Canada O'Toole says he opposes Quebec's plan to 'tax and target' the unvaccinated

01:42  14 january  2022
01:42  14 january  2022 Source:   msn.com

Quebec Opposition unconvinced province will impose penalty on unvaccinated

  Quebec Opposition unconvinced province will impose penalty on unvaccinated MONTREAL — Quebec's announcement that it would tax unvaccinated residents sparked strong reaction and pushed Canadian premiers to take a position on it, but the province's official Opposition says it's unconvinced the government will go ahead with its threat. Describing Quebec Premier François Legault's plan as a "trial balloon," Liberal health critic Monsef Derraji said Wednesday he thinks the idea will be abandoned the way the province dropped its plan to force health-care workers to get the jab or be suspended without pay.

OTTAWA — Conservative Leader Erin O'Toole says while he respects provincial jurisdiction, he opposes Quebec's plan "to tax and target" those who are unvaccinated against COVID-19.

  O'Toole says he opposes Quebec's plan to 'tax and target' the unvaccinated © Provided by The Canadian Press

The Tory leader made his position known on Premier François Legault's proposal during a Facebook Liveevent late Thursday. Some of his MPs had already taken to social media to condemn the proposal as discriminatory, unethical and punishing to low-income earners.

Earlier in the week Legault announced that unvaccinated adult Quebecers who don't have a medical exemption can expect to start paying a "significant” financial penalty.

Liberal MP backs anti-vax tax proposal as COVID cases surge

  Liberal MP backs anti-vax tax proposal as COVID cases surge A Liberal MP who works as a medical doctor says he's in favour of making unvaccinated Canadians pay some kind of a special tax — and he believes others in his party agree."We already have taxes on tobacco. We have taxes on alcohol, which are there for similar reasons because people who consume those products are more likely to end up in the hospital," said MP Marcus Powlowski in a panel discussion with fellow MPs airing Saturday on CBC's The House. "And as a result, we're all going to have to pay for their hospitalization.

The premier said the measure was needed because around half of the patients in intensive care are unvaccinated even though only about 10 per cent of adult Quebecers are not immunized against COVID-19.

O'Toole,who encourages vaccinations but opposes vaccine mandates,  called the proposal unfair, predicting that it won't persuade those who are hesitant to get a shot to finally roll up their sleeves.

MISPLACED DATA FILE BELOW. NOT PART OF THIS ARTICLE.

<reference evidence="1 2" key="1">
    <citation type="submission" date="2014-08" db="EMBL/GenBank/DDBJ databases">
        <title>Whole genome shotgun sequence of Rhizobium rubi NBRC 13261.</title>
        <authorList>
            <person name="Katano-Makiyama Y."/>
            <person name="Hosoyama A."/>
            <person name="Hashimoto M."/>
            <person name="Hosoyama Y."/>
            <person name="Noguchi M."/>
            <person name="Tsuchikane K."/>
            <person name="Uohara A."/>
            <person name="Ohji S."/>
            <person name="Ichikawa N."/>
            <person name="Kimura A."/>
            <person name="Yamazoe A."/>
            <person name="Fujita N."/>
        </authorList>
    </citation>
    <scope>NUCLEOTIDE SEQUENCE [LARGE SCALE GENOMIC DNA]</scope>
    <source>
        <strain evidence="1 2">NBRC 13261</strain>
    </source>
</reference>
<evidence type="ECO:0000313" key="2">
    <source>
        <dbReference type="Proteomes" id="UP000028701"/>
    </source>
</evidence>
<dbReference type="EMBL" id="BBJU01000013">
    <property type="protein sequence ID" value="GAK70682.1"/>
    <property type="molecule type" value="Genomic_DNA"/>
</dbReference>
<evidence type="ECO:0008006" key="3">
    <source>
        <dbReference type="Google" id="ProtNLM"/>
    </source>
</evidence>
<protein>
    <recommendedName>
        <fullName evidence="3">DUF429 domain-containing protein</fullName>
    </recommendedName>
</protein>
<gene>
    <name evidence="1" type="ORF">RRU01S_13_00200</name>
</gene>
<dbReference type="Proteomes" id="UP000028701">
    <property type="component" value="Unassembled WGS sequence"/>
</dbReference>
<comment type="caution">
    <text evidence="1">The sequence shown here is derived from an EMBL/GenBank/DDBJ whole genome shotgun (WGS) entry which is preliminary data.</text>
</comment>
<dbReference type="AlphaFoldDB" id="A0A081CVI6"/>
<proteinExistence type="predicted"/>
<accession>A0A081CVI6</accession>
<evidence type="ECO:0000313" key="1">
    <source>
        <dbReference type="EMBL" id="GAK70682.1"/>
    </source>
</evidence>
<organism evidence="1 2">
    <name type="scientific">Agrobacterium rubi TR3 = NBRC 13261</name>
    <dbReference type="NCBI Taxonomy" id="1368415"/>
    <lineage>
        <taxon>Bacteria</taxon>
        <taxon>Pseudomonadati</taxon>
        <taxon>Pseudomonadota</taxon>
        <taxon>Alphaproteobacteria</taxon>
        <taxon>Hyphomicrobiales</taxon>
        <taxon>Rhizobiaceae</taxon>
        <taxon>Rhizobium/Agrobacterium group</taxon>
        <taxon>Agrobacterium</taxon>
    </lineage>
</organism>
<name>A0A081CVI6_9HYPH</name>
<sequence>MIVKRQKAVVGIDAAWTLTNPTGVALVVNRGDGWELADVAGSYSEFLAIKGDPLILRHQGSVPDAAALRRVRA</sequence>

Prime Minister Justin Trudeau said Wednesday that he needed more details about Quebec's plan before he could say whether he supports it.The federal New Democrats also haven't taken a stance on the plan.

Trudeau said the province has signalled it will follow the Canada Health Act, which governs the country's universally funded health-care system that provinces deliver.

Erin O'Toole urges accommodations for unvaccinated Canadians amid Omicron wave

  Erin O'Toole urges accommodations for unvaccinated Canadians amid Omicron wave OTTAWA — Canadians unwilling to be vaccinated against COVID-19 should be accommodated through measures like rapid testing, Conservative Leader Erin O'Toole said Thursday as health experts warned the lightning-fast spread of the Omicron variant threatens to overwhelm hospitals. © Provided by The Canadian Press Ontario is reporting an uptick in hospitalizations and days ago made the decision to keep school-aged kids learning from home for at least two weeks, which Doug Ford's government said was to take pressure off the health-care system.

O'Toole on the other hand said Quebec's proposal doesn't align with Canada's approach to health care and that it's easy to "turn a frustrated 85 per cent of the population against 10 or 15 other per cent of the population."

"Vaccinated people get frustrated with what they perceive as a small group of people holding back the country," O'Toole said.

He blamed Trudeau's failure to provide better access to rapid antigen tests and personal protective equipment for compelling provinces to reimpose restrictive public health measures, despite Canada's highly vaccinated population.

Trudeau, for his part, has criticized O'Toole for saying those who remain unvaccinated should be allowed to take rapid tests, rather than lose their jobs or be put on leave under mandatory vaccination policies.

O'Toole isn't the first conservative leader to express disapproval of Quebec's plan. Saskatchewan Premier Scott Moe and Alberta Premier Jason Kenney did so earlier this week, with both ruling out the possibility of introducing a similar punishment for unvaccinated residents in their provinces.

This report by The Canadian Press was first published Jan. 13, 2021

Stephanie Taylor, The Canadian Press

Antisemitism envoy Irwin Cotler says Quebec's secularism law is discriminatory .
OTTAWA — Canada's special envoy on combating antisemitism has sharply criticized as "discriminatory" Quebec's law banning teachers and some other public-sector employees from wearing religious symbols at work. Prof. Irwin Cotler, who was appointed by the prime minister to fight antisemitism, has condemned Quebec's secularism law — known as Bill 21 — saying it authorizes state interference in religion. Church and state have traditionally been separate in Canada, ensuring that the government is neutral toward religions and cannot dictate if and how people practice.

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